Don growled quietly.

“You see!”

“Don,” I said sharply, “this man is my friend and yours. Pat him, Graves.”

Graves reached forward and patted Don's head and talked to him soothingly.

But although Don did not growl or menace, he shivered under the caress and was unhappy.

“So you're taboo!” I said cheerfully. “That's the result of anything, from stringing pink and yellow shells on the same string to murdering your uncle's grandmother-in-law. Which have you done?”

“I've been back there in the grass,” he said, “and because—because nothing happened to me I'm taboo.”

“Is that all?”

“As far as they know—yes.”

“Well!” said I, “my business will take me back there for days at a time, so I'll be taboo, too. Then there'll be two of us. Did you find any curious grasses for me?”

“I don't know about grasses,” he said, “but I found something very curious that I want to show you and ask your advice about. Are you going to share my house?”

“I think I'll keep head-quarters on the schooner,” I said, “but if you'll put me up now and then for a meal or for the night——”

“I'll put you up for lunch right now,” he said, “if you'll come. I'm my own cook and bottle-washer since the taboo, but I must say the change isn't for the worse so far as food goes.”

He was looking and speaking more cheerfully.

“May I bring Don?”

He hesitated.

“Why—yes—of course.”

“If you'd rather not?”

“No, bring him. I want to make friends again if I can.”

So we started for Graves's house, Don very close at my heels.

“Graves,” I said, “surely a taboo by a lot of fool islanders hasn't upset you. There's something on your mind. Bad news?”

“Oh, no,” he said. “She's coming. It's other things. I'll tell you by and by—everything. Don't mind me. I'm all right. Listen to the wind in the grass. That sound day and night is enough to put a man off his feed.”

“You say you found something very curious back there in the grass?”

“I found, among other things, a stone monolith. It's fallen down, but it's almost as big as the Flatiron Building in New York. It's ancient as days—all carved—it's a sort of woman, I think. But we'll go back one day and have a look at it. Then, of course, I saw all the different kinds of grasses in the world—they'd interest you more—but I'm such a punk botanist that I gave up trying to tell 'em apart. I like the flowers best—there's millions of 'em—down among the grass.... I tell you, old man, this island is the greatest curiosity-shop in the whole world.”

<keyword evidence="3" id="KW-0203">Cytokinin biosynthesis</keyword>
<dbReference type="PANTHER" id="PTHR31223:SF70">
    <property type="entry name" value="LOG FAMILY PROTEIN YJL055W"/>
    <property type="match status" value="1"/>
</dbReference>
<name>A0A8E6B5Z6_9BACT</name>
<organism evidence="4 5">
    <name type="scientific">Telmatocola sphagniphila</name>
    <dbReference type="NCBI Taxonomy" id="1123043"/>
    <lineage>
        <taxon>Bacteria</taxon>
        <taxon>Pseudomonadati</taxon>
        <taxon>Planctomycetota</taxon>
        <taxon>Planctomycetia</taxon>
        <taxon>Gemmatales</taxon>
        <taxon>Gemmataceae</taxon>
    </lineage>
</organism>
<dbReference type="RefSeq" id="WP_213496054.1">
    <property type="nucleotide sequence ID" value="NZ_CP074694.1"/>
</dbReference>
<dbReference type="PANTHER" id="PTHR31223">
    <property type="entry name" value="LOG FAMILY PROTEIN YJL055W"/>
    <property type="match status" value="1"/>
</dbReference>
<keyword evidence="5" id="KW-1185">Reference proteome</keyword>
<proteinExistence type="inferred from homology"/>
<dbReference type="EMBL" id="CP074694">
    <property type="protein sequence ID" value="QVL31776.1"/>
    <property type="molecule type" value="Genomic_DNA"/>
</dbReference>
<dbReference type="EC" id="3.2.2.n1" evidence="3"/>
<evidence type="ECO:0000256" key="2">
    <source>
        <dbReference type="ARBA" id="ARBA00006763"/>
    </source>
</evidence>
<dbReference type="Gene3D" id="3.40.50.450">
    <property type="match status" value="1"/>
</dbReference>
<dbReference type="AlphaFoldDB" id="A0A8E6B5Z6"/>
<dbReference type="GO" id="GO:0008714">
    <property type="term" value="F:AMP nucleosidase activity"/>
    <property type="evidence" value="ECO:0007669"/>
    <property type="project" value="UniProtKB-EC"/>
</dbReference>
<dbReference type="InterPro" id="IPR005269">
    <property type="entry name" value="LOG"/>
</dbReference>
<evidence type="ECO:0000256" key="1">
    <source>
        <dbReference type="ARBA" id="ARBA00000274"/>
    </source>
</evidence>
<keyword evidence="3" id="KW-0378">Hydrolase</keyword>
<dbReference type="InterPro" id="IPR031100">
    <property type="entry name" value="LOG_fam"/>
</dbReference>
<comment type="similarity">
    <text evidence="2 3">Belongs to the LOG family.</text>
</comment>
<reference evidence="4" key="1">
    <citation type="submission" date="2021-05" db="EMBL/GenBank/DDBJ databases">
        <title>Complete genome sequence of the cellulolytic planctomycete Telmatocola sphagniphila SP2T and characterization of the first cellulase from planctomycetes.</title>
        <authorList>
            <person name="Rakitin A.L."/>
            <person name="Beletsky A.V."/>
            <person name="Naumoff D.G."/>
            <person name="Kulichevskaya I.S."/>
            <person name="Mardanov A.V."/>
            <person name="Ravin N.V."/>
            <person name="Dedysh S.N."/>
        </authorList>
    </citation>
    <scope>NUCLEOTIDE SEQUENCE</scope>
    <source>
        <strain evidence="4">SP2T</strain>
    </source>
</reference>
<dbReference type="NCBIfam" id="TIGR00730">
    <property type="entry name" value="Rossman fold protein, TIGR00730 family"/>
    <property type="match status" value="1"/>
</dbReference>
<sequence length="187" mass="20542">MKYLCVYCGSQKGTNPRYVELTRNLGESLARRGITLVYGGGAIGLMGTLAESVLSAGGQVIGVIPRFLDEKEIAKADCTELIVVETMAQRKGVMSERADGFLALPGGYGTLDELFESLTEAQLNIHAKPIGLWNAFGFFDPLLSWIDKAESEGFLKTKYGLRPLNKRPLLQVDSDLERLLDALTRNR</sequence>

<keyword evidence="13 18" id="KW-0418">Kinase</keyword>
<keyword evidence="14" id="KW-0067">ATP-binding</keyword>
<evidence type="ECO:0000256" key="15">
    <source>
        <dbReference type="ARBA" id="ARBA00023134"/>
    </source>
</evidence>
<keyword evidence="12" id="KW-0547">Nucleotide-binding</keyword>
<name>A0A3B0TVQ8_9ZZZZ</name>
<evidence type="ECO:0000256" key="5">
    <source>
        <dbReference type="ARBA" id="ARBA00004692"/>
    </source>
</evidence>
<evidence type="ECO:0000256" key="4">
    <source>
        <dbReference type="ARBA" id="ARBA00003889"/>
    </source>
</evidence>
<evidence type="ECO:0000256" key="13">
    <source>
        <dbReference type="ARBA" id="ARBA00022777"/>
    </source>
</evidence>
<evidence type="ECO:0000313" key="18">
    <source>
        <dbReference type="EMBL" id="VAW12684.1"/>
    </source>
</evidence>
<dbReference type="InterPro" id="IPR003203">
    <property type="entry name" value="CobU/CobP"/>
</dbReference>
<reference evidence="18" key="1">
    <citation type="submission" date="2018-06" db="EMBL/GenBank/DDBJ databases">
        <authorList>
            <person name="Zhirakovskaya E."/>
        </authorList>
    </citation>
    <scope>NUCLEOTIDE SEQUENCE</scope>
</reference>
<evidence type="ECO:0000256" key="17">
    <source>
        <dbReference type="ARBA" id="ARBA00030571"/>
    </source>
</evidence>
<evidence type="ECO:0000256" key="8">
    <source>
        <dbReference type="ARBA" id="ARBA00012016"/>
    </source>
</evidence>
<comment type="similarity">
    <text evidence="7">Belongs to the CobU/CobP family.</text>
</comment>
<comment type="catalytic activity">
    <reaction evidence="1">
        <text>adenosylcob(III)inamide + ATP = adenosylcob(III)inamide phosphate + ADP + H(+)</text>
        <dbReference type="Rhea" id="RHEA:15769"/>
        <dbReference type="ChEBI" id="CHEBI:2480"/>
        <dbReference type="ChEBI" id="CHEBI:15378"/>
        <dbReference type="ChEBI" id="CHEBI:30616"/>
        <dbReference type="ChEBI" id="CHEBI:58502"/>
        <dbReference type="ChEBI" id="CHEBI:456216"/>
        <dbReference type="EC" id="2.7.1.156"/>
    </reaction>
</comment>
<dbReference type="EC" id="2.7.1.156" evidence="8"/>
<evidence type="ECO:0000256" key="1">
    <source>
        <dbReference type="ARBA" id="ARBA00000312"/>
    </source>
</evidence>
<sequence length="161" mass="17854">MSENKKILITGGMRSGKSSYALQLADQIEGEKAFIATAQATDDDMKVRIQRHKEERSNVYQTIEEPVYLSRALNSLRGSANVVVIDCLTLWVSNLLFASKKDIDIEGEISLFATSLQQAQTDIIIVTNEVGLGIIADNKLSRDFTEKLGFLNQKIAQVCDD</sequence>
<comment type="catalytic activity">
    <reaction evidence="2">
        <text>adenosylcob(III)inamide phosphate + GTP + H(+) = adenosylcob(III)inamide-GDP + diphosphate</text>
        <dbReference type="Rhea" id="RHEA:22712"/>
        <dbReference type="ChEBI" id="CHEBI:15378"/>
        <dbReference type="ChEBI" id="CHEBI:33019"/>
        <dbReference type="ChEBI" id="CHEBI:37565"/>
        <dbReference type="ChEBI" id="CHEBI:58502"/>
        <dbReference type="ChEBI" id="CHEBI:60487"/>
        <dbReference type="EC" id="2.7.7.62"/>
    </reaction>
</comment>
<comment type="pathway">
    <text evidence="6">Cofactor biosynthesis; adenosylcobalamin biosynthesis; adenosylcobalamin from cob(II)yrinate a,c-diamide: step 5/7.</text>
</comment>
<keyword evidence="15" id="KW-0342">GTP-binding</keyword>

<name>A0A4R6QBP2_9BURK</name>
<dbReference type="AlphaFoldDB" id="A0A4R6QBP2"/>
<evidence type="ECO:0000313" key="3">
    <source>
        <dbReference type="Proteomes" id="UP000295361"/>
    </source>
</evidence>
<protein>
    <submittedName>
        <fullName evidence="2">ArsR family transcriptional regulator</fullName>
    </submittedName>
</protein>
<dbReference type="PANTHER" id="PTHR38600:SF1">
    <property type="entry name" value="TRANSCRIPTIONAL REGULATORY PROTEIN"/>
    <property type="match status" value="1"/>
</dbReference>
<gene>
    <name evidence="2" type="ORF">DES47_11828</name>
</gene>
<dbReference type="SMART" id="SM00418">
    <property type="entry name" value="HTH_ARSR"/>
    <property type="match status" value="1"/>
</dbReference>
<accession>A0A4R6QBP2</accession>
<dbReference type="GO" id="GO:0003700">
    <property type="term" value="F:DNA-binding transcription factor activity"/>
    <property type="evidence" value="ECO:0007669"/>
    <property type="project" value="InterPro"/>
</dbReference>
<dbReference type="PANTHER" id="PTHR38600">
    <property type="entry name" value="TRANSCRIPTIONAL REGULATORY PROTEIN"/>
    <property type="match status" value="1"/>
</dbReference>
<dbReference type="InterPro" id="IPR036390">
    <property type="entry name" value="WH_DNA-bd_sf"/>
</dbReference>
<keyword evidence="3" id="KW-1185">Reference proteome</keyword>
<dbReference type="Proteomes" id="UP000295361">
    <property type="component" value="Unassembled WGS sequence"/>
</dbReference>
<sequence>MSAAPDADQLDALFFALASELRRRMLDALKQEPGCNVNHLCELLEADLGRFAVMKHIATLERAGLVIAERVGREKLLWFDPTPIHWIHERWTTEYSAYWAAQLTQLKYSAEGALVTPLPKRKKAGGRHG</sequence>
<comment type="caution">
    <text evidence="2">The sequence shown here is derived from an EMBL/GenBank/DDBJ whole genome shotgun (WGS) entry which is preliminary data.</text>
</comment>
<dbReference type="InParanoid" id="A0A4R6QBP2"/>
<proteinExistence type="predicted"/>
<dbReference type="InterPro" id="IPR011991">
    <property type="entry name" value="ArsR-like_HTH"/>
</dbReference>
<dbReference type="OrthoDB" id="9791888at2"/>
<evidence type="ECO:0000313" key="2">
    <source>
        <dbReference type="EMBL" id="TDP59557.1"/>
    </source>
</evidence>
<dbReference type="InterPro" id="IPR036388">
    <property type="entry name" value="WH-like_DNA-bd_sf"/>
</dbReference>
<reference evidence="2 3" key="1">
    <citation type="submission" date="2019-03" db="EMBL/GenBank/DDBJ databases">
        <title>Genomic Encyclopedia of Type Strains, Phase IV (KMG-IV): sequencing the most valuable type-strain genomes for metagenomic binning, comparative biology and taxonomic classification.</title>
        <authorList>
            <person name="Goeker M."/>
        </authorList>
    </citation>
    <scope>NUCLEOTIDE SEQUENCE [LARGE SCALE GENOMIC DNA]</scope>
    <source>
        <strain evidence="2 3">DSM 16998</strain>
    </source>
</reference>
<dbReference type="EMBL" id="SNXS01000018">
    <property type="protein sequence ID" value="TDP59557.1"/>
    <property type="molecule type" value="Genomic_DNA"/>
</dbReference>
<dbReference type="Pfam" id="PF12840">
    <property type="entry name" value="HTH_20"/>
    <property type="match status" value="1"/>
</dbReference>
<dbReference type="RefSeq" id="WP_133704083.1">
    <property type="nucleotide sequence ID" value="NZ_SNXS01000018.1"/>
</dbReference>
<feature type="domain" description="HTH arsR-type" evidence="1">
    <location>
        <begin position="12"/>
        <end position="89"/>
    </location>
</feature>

He unlocked the door of his house and stood aside for me to go in first.

“Shut up, Don!”

The dog growled savagely, but I banged him with my open hand across the snout, and he quieted down and followed into the house, all tense and watchful.

On the shelf where Graves kept his books, with its legs hanging over, was what I took to be an idol of some light brownish wood—say sandalwood, with a touch of pink. But it was the most lifelike and astounding piece of carving I ever saw in the islands or out of them. It was about a foot high, and represented a Polynesian woman in the prime of life, say, fifteen or sixteen years old, only the features were finer and cleaner carved. It was a nude, in an attitude of easy repose—the legs hanging, the toes dangling—the hands resting, palms downward, on the blotter, the trunk relaxed. The eyes, which were a kind of steely blue, seemed to have been made, depth upon depth, of some wonderful translucent enamel, and to make his work still more realistic the artist had planted the statuette's eyebrows, eyelashes, and scalp with real hair, very soft and silky, brown on the head and black for the lashes and eyebrows. The thing was so lifelike that it frightened me. And when Don began to growl like distant thunder I didn't blame him. But I leaned over and caught him by the collar, because it was evident that he wanted to get at that statuette and destroy it.

When I looked up the statuette's eyes had moved. They were turned downward upon the dog, with cool curiosity and indifference. A kind of shudder went through me. And then, lo and behold, the statuette's tiny brown breasts rose and fell slowly, and a long breath came out of its nostrils.

I backed violently into Graves, dragging Don with me and half-choking him. “My God Almighty!” I said. “It's alive!”